Nevada lawmakers will face an unprecedented challenge this week of finding more than $1 billion, either in budget cuts or tax increases, to cover a deficit caused by the economic downturn from the pandemic.
Exactly how one-fifth of the state’s $5.2 billion budget will be trimmed or where the money to fully fund it will come from has not been publicly released. Neither Gov. Steve Sisolak, his fellow Democrats who lead the state Senate and Assembly, nor minority Republican leaders have revealed details of any plans heading into a special session of Legislature that begins Wednesday but is closed to the public out of coronavirus concerns.
Here’s what is known: Sisolak late last month indicated that $900 million of the expected $1.3 billion deficit for the fiscal year that began July 1 would come from the state’s general fund. The fund is the source of much of the operating revenue for multiple state departments, including the Department of Health and Human Services and the Department of Education.
Assembly Minority Leader Robin Titus, R-Wellington, said the details haven’t been released because the numbers are constantly changing. Democratic legislative leaders also wouldn’t give specifics on the plan. All departments are discussing what cuts are possible and there are still “lots of questions” about what the state can “afford to do,” Titus said.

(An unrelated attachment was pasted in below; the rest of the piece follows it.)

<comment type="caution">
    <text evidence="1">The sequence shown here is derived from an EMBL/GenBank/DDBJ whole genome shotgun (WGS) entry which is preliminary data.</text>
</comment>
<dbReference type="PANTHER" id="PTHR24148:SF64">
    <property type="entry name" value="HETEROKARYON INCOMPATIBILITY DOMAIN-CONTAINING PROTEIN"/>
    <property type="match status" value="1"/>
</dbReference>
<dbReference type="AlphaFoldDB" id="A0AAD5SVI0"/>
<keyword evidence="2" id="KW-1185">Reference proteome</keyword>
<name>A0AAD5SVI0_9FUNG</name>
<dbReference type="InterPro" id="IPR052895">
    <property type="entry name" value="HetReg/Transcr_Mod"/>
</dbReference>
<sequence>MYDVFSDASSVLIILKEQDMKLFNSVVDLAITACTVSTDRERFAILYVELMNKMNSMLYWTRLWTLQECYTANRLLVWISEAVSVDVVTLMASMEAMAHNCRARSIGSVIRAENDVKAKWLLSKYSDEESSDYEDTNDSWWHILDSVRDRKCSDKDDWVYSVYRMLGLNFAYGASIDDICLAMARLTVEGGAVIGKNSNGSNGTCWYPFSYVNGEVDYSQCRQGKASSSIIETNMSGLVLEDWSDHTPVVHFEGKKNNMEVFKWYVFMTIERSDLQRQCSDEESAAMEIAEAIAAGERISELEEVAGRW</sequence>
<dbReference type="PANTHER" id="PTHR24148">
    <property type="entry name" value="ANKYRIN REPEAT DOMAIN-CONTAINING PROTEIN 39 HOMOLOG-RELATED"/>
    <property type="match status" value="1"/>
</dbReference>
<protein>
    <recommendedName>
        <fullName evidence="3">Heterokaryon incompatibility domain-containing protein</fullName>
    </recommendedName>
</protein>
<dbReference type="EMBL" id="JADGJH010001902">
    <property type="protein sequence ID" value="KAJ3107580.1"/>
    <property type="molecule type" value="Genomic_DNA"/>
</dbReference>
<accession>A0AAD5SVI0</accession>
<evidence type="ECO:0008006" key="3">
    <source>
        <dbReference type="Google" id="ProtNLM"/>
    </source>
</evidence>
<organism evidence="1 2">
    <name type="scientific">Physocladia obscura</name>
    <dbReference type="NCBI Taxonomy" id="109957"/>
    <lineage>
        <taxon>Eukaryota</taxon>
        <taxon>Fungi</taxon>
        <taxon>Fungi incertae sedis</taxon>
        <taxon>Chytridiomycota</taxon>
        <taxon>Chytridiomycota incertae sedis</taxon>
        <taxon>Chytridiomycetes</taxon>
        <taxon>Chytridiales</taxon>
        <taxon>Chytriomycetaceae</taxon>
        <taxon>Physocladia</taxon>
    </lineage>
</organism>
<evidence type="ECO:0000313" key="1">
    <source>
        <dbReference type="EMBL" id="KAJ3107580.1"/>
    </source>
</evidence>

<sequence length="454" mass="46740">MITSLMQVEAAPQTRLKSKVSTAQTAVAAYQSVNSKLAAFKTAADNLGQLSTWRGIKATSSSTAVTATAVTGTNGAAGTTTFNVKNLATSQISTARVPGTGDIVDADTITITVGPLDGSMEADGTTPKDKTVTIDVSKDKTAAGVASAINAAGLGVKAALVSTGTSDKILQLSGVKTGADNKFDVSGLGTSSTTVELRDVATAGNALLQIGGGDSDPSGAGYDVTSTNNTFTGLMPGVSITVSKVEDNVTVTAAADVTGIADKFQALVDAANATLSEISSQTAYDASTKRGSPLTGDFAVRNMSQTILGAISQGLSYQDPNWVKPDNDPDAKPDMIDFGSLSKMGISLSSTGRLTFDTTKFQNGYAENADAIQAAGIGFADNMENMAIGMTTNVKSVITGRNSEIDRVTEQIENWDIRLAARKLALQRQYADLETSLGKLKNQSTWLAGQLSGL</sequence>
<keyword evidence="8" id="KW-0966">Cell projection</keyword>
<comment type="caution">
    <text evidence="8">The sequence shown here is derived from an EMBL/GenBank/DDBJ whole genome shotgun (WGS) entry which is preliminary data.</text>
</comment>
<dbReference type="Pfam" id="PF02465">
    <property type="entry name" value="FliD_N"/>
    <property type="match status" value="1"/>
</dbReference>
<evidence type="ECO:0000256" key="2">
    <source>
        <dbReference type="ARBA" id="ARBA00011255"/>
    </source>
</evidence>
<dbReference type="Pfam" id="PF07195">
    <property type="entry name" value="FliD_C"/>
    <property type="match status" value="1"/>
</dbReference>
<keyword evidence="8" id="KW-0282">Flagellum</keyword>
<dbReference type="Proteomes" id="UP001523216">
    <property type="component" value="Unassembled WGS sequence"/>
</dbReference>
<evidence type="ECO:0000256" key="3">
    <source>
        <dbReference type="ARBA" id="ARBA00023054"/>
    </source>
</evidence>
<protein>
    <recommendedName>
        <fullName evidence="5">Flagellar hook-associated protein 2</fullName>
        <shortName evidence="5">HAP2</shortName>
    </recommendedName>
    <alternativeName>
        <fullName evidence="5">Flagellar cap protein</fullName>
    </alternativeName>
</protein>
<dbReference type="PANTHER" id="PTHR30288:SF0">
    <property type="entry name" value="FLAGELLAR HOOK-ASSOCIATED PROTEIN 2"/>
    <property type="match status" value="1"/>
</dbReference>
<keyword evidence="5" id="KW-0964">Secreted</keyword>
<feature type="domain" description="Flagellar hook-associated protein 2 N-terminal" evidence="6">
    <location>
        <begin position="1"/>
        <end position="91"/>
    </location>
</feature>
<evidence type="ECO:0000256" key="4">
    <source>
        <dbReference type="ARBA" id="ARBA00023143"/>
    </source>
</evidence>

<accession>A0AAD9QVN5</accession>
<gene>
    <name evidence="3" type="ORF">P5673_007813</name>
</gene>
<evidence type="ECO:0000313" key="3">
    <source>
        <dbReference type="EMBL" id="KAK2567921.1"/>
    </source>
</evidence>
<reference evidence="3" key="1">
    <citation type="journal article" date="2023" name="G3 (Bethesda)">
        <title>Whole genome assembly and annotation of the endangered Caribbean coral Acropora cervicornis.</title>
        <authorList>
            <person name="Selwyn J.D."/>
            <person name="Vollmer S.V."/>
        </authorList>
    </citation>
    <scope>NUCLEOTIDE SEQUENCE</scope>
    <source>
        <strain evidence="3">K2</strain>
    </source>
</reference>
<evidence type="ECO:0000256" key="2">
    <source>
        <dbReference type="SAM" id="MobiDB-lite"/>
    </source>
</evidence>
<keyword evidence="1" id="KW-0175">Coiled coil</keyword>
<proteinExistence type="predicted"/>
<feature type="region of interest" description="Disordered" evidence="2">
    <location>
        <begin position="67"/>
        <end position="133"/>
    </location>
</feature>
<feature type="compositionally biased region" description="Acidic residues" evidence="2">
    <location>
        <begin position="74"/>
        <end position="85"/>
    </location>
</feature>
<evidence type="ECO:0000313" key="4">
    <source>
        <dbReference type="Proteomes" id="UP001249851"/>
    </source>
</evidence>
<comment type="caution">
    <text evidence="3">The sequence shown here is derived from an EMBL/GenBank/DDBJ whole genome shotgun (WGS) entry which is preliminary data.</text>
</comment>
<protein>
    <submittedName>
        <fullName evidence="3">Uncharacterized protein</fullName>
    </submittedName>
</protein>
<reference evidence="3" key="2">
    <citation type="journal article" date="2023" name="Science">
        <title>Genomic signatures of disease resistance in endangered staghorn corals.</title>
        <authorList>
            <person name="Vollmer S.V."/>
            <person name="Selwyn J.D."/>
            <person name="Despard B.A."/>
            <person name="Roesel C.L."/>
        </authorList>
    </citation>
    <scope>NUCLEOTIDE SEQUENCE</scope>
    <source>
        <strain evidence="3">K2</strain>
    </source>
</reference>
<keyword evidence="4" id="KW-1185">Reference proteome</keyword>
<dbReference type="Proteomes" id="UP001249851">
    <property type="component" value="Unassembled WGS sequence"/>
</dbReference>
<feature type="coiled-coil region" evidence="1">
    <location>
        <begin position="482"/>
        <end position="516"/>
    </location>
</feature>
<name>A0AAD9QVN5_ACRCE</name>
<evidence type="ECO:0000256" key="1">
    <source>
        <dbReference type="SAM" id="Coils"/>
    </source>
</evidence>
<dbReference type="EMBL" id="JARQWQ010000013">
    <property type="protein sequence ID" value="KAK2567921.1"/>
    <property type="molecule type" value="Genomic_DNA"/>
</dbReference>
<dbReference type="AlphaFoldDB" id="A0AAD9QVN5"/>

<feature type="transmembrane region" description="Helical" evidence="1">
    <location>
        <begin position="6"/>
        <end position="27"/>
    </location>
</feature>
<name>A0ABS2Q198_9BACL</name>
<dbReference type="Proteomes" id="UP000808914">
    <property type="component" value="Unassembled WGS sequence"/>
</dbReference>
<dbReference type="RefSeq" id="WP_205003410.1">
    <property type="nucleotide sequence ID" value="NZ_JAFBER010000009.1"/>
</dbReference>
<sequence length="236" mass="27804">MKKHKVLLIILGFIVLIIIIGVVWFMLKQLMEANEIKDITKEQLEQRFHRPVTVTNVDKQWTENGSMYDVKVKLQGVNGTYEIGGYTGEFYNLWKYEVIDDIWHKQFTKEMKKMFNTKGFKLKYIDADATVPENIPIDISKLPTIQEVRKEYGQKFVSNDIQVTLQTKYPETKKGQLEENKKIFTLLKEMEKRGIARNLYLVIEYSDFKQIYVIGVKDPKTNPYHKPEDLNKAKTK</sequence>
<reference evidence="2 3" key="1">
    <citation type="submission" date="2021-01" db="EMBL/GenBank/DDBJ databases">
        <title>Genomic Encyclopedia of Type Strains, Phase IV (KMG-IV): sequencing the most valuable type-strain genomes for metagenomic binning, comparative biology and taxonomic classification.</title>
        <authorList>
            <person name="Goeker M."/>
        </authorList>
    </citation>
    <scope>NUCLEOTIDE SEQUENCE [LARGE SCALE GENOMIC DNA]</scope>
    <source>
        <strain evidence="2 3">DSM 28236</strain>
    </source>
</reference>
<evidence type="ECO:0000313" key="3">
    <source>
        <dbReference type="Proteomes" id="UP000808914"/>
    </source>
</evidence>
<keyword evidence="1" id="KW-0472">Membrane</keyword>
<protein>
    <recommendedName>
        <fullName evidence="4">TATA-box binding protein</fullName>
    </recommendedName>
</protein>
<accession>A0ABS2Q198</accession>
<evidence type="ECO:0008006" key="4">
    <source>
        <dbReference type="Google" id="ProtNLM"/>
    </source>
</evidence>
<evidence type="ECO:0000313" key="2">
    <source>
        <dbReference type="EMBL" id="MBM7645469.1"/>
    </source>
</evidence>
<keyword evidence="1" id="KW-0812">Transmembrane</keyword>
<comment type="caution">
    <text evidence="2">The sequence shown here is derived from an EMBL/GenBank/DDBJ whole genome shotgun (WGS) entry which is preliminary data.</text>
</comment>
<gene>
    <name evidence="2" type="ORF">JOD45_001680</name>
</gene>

“I think it’s going to be universal cutbacks,” Titus said. “Everybody’s going to have to give a little. We have to maintain public safety, we have to maintain public health, and to what extent can we do that.”
Sisolak previously said he would use the time leading up to the special session to “evaluate the most up-to-date revenue forecasts with the hope of mitigating the most severe reductions in the fiscal year 2021 budget proposal.”
Funding for the state Department of Education takes up 34.7% of the general fund, the largest portion in the current budget cycle, according to the Guinn Center, a Nevada think tank. The Clark County School District’s plan to reopen schools with partial in-person learning calls for $84.6 million in additional funding for transportation, cleaning, personal protective equipment and more. Potential cuts could affect the plan, which school board members will be asked to approve Thursday.
Department of Health and Human Services funding is the second-largest portion of general fund dollars, making up 33.7% of the state’s budget. The department runs vital programs such as the Supplemental Nutrition Assistance Program and Child and Family Services. During the pandemic, they’ve hosted the Nevada Health Response site to provide residents with coronavirus news.